Computational models of spider activity patterns integrated with behavioral experiments hypothesize adaptive benefits of the circadian clock (thesis)
The purpose of this study is to combine behavioral and computational analyses to describe the circadian systems of C. turbinata and P. tepidariorum in order to hypothesize adaptive benefits of the observed behaviors. In the first chapter, I will present a series of numerical experiments performed on models that recreate C. turbinata’s short period circadian clock. The results from these numerical experiments will be used to give us greater understanding about the nature of C. turbinata’s molecular oscillators and generate testable hypotheses about the adaptive nature of circadian clocks. In the second chapter, in addition to P. tepidariorum, I will also describe the circadian systems of two other theridiid species as a point of comparison: the subsocial spider, Anelosimus studiosus; and the southern black widow, Latrodectus mactans. The goal of these experiments is to understand the mechanisms underlying the observed variability in spider circadian systems (e.g., FRP, distribution, and affect of light). More generally, understanding how this variability arises can improve mechanistic explanations of adaptive benefits. Examining the free-running behavior, including the FRP and its distribution within a species, of the three Theridiidae spiders will reveal the behavior of their circadian systems in the absence of any external cues, because without the influence of external cues, more endogenous traits about the underlying system become apparent. For example, C. turbinata can entrain its circadian period to LD 12:12. It is only when the specimens are removed from light that their 19-hour endogenous period becomes apparent. [From Introduction]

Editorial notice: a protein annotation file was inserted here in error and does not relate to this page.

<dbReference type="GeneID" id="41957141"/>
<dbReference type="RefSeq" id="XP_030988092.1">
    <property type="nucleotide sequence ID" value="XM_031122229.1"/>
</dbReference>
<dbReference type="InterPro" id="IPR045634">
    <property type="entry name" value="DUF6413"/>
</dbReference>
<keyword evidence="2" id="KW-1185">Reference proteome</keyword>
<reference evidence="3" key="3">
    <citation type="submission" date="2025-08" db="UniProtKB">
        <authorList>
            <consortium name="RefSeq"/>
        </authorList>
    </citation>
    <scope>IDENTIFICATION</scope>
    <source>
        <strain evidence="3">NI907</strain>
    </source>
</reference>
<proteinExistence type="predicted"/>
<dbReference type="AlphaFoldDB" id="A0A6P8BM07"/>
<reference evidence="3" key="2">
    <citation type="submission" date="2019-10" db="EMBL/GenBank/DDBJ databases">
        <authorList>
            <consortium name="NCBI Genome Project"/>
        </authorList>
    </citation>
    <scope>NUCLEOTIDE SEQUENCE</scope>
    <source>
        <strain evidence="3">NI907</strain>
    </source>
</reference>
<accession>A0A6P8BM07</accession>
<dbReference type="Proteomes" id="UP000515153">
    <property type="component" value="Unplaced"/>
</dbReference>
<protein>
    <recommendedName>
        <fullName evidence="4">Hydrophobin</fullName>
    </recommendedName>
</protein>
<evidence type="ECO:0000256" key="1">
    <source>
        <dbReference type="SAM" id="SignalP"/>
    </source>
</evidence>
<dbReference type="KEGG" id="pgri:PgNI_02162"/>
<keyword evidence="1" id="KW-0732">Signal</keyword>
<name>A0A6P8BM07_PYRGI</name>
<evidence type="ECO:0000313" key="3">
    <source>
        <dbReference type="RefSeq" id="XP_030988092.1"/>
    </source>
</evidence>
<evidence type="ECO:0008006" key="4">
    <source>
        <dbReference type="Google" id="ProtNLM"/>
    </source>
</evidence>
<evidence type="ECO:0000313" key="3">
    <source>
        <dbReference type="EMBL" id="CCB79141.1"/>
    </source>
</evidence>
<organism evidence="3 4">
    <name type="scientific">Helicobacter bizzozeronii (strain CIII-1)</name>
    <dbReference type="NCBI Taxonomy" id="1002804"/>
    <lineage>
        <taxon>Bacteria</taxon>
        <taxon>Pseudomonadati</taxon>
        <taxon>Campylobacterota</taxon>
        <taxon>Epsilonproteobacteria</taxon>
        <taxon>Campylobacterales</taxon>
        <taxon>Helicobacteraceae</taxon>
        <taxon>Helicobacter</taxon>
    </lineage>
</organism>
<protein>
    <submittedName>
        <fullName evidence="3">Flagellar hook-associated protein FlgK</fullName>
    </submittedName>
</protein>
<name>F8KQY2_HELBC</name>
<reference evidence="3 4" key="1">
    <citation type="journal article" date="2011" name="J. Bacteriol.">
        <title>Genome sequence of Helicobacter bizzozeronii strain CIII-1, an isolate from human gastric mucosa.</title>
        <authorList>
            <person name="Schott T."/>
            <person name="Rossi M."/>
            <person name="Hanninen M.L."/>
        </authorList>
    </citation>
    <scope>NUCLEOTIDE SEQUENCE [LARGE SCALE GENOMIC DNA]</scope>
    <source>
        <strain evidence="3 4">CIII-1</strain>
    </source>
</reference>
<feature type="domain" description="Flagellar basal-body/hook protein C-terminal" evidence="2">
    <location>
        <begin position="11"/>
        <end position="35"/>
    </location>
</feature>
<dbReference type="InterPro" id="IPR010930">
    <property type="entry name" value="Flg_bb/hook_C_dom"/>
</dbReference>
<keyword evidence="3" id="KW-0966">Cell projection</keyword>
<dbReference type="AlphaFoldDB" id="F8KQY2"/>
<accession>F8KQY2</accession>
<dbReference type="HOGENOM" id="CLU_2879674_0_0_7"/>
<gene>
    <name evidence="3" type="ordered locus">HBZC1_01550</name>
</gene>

Thesis; [FULL-TEXT FREELY AVAILABLE ONLINE]Andrew V. Mah is a member of the Class of 2018 of Washington and Lee University.